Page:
09.06.2017
The United States is an exceptional country in so many ways, as visitors can attest. For Brits, a common language at first masks the vast cultural divide between the Old and New Worlds. Americans themselves though are keenly aware of the sense of difference. This uniqueness is not just about culture, but about the country’s position in the world. Having been the world’s largest economy since the 1920s, the willingness to engage more fully in global affairs led to the superpower status that has dominated world politics since the middle of last century, albeit in competition with the Soviet...
02.06.2017
Governments are elected for a whole variety of reasons, but a key one is that we hope they will spend taxpayers’ money wisely. Bill Clinton’s famous phrase – “it’s the economy, stupid” – really sums up politics in a nutshell. For sure, voters may be tempted to vote for the party that promises the most goodies, but ultimately all the good things in life have to be paid for. The money may all come directly from taxes or it may be supplemented by borrowing. Many major economies have run large deficits for years, but we as individuals still pay the price of this because some of our tax pounds,...
26.05.2017
In recent weeks, I have been very critical of both the costs and feasibility of relying on renewable energy, particularly when it comes to the enormous task of converting effectively all land-based energy use to electricity. Normally, such a change would be driven by a quantum leap in technology (the distribution of first gas then electricity direct to individual homes) or economics (in a more limited way, the ‘dash for gas’ in the 1990s). The ‘rush for renewables’ on the other hand, is driven entirely by government policy on reduction of carbon dioxide emissions. Targets have been set for...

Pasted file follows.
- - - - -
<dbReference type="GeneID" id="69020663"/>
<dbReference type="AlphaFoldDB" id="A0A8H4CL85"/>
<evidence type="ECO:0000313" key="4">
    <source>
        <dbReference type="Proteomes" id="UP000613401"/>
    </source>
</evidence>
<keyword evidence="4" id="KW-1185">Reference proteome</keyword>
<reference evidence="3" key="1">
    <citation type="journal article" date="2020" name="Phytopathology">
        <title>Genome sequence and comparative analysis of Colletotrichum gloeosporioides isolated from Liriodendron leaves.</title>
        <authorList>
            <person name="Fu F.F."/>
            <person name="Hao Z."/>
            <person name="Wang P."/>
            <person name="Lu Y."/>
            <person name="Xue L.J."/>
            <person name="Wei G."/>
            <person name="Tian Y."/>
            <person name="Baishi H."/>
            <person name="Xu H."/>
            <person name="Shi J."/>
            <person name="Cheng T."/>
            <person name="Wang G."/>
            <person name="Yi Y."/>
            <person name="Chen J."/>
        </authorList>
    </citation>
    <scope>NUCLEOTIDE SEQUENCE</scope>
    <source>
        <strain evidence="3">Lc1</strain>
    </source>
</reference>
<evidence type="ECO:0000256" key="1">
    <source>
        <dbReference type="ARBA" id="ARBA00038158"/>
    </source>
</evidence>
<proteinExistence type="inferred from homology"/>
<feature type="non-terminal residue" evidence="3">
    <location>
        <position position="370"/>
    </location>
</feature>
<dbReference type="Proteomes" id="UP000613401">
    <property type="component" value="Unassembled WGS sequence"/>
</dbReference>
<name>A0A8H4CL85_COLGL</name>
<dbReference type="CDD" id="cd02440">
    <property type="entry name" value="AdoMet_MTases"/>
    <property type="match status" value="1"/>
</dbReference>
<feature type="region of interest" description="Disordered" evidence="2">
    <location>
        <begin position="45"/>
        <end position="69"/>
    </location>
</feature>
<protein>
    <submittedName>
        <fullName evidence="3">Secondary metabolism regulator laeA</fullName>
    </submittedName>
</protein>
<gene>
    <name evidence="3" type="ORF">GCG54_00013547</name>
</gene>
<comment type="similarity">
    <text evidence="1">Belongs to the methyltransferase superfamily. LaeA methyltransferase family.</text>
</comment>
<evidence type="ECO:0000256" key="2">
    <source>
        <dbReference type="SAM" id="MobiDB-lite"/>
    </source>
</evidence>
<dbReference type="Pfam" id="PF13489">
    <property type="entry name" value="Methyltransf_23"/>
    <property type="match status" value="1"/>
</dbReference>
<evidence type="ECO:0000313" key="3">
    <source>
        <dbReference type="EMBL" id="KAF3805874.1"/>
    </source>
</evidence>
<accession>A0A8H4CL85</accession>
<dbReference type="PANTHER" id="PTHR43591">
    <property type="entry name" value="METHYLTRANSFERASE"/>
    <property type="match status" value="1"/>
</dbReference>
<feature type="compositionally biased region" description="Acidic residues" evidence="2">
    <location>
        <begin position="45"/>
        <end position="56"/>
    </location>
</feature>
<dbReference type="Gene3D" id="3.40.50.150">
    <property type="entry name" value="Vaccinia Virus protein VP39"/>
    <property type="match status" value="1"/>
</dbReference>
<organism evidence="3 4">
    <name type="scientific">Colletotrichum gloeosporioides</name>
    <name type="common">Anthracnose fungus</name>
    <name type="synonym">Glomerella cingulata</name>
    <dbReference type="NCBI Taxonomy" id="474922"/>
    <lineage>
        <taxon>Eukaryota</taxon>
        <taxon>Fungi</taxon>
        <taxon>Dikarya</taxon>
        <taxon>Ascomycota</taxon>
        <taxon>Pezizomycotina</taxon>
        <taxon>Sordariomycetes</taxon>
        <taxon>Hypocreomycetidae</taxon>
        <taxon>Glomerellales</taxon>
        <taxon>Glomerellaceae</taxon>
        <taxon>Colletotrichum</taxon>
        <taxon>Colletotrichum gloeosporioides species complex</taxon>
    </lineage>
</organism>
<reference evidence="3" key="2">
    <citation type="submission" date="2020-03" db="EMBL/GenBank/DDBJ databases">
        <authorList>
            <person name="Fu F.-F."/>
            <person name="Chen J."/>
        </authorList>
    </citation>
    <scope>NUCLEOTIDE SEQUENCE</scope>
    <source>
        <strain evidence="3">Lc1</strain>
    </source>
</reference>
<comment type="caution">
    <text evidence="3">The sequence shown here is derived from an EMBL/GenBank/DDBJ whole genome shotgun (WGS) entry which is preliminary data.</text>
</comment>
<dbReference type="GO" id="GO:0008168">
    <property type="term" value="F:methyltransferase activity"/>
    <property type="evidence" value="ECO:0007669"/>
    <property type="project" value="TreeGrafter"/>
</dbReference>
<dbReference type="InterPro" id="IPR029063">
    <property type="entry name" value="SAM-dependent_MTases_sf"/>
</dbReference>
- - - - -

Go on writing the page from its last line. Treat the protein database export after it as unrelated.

19.05.2017
In last week’s newsletter (The Energy Conundrum) I covered some of the problems with a growing reliance on renewable energy sources. I touched on the enormous difficulties involved in a comprehensive move away from fossil fuels and hinted at the scale of the costs. Not that it’s simply a question of cost – something very expensive can bring benefits worth many times the investment – but policymakers do need to consider value for money. Costs are always important, but even more so when a government supposedly imposing ‘austerity’ on the country sees the date for the books to be balanced...
12.05.2017
It seems that more people are now beginning to realise that, to be a real game-changer rather than just an expensive and unreliable contributor to energy needs, solar, wind and other sources of renewable, ‘free’ energy have to be used in conjunction with energy storage on a massive scale. Not only that, but this scale is far greater than anything we can currently conceive of. Even pumped storage, the best we currently have, could make only a very modest contribution in most geographies. Batteries, including the Tesla Powerwall, are touted as an enabler of a true renewables revolution, but...